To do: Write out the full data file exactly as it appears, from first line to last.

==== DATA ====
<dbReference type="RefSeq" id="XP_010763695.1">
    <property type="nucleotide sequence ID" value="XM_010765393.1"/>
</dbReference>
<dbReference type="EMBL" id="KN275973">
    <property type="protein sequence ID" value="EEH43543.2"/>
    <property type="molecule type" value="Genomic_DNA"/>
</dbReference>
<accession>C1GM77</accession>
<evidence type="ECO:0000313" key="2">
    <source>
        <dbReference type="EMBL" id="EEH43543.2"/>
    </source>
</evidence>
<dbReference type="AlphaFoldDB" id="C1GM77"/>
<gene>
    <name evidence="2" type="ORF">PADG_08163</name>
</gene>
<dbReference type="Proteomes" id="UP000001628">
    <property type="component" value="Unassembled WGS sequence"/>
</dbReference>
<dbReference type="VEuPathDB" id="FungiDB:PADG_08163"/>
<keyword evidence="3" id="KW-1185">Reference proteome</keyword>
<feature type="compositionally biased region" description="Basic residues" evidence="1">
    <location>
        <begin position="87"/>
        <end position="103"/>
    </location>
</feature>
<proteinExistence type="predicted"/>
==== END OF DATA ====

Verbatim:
<dbReference type="RefSeq" id="XP_010763695.1">
    <property type="nucleotide sequence ID" value="XM_010765393.1"/>
</dbReference>
<dbReference type="EMBL" id="KN275973">
    <property type="protein sequence ID" value="EEH43543.2"/>
    <property type="molecule type" value="Genomic_DNA"/>
</dbReference>
<accession>C1GM77</accession>
<evidence type="ECO:0000313" key="2">
    <source>
        <dbReference type="EMBL" id="EEH43543.2"/>
    </source>
</evidence>
<dbReference type="AlphaFoldDB" id="C1GM77"/>
<gene>
    <name evidence="2" type="ORF">PADG_08163</name>
</gene>
<dbReference type="Proteomes" id="UP000001628">
    <property type="component" value="Unassembled WGS sequence"/>
</dbReference>
<dbReference type="VEuPathDB" id="FungiDB:PADG_08163"/>
<keyword evidence="3" id="KW-1185">Reference proteome</keyword>
<feature type="compositionally biased region" description="Basic residues" evidence="1">
    <location>
        <begin position="87"/>
        <end position="103"/>
    </location>
</feature>
<proteinExistence type="predicted"/>